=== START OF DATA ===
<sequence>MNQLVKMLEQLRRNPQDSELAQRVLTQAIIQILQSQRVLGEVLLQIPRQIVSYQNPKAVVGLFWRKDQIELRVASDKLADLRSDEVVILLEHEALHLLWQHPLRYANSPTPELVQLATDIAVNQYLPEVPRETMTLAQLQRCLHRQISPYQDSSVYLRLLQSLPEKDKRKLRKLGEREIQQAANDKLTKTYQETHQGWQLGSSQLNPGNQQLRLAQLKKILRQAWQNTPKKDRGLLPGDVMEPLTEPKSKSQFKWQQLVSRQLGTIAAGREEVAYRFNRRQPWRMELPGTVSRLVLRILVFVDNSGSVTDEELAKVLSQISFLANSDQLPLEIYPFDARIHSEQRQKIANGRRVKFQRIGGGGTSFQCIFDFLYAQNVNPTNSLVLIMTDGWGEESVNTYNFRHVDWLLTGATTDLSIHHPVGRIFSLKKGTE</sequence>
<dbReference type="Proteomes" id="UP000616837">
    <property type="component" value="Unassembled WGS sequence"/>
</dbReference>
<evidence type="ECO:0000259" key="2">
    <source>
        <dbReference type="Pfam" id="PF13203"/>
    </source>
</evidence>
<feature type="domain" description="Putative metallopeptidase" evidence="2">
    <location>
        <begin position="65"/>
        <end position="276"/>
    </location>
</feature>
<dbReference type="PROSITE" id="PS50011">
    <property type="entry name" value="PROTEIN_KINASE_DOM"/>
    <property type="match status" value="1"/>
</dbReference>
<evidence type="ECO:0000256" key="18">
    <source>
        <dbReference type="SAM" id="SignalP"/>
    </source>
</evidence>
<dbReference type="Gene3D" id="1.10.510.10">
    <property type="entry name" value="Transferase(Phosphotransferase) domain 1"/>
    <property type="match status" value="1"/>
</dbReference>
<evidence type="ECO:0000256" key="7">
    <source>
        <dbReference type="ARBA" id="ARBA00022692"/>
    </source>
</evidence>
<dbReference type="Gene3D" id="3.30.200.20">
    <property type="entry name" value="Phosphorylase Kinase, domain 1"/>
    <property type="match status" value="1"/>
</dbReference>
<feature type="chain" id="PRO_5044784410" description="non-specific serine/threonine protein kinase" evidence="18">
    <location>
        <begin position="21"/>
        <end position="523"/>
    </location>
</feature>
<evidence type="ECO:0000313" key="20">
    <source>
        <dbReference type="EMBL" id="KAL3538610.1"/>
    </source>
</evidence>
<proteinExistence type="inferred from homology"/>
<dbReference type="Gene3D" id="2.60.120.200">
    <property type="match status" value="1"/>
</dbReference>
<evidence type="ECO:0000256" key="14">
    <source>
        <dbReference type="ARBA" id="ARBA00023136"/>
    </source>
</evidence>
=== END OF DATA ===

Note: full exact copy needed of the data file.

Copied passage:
<sequence>MNQLVKMLEQLRRNPQDSELAQRVLTQAIIQILQSQRVLGEVLLQIPRQIVSYQNPKAVVGLFWRKDQIELRVASDKLADLRSDEVVILLEHEALHLLWQHPLRYANSPTPELVQLATDIAVNQYLPEVPRETMTLAQLQRCLHRQISPYQDSSVYLRLLQSLPEKDKRKLRKLGEREIQQAANDKLTKTYQETHQGWQLGSSQLNPGNQQLRLAQLKKILRQAWQNTPKKDRGLLPGDVMEPLTEPKSKSQFKWQQLVSRQLGTIAAGREEVAYRFNRRQPWRMELPGTVSRLVLRILVFVDNSGSVTDEELAKVLSQISFLANSDQLPLEIYPFDARIHSEQRQKIANGRRVKFQRIGGGGTSFQCIFDFLYAQNVNPTNSLVLIMTDGWGEESVNTYNFRHVDWLLTGATTDLSIHHPVGRIFSLKKGTE</sequence>
<dbReference type="Proteomes" id="UP000616837">
    <property type="component" value="Unassembled WGS sequence"/>
</dbReference>
<evidence type="ECO:0000259" key="2">
    <source>
        <dbReference type="Pfam" id="PF13203"/>
    </source>
</evidence>
<feature type="domain" description="Putative metallopeptidase" evidence="2">
    <location>
        <begin position="65"/>
        <end position="276"/>
    </location>
</feature>
<dbReference type="PROSITE" id="PS50011">
    <property type="entry name" value="PROTEIN_KINASE_DOM"/>
    <property type="match status" value="1"/>
</dbReference>
<evidence type="ECO:0000256" key="18">
    <source>
        <dbReference type="SAM" id="SignalP"/>
    </source>
</evidence>
<dbReference type="Gene3D" id="1.10.510.10">
    <property type="entry name" value="Transferase(Phosphotransferase) domain 1"/>
    <property type="match status" value="1"/>
</dbReference>
<evidence type="ECO:0000256" key="7">
    <source>
        <dbReference type="ARBA" id="ARBA00022692"/>
    </source>
</evidence>
<dbReference type="Gene3D" id="3.30.200.20">
    <property type="entry name" value="Phosphorylase Kinase, domain 1"/>
    <property type="match status" value="1"/>
</dbReference>
<feature type="chain" id="PRO_5044784410" description="non-specific serine/threonine protein kinase" evidence="18">
    <location>
        <begin position="21"/>
        <end position="523"/>
    </location>
</feature>
<evidence type="ECO:0000313" key="20">
    <source>
        <dbReference type="EMBL" id="KAL3538610.1"/>
    </source>
</evidence>
<proteinExistence type="inferred from homology"/>
<dbReference type="Gene3D" id="2.60.120.200">
    <property type="match status" value="1"/>
</dbReference>
<evidence type="ECO:0000256" key="14">
    <source>
        <dbReference type="ARBA" id="ARBA00023136"/>
    </source>
</evidence>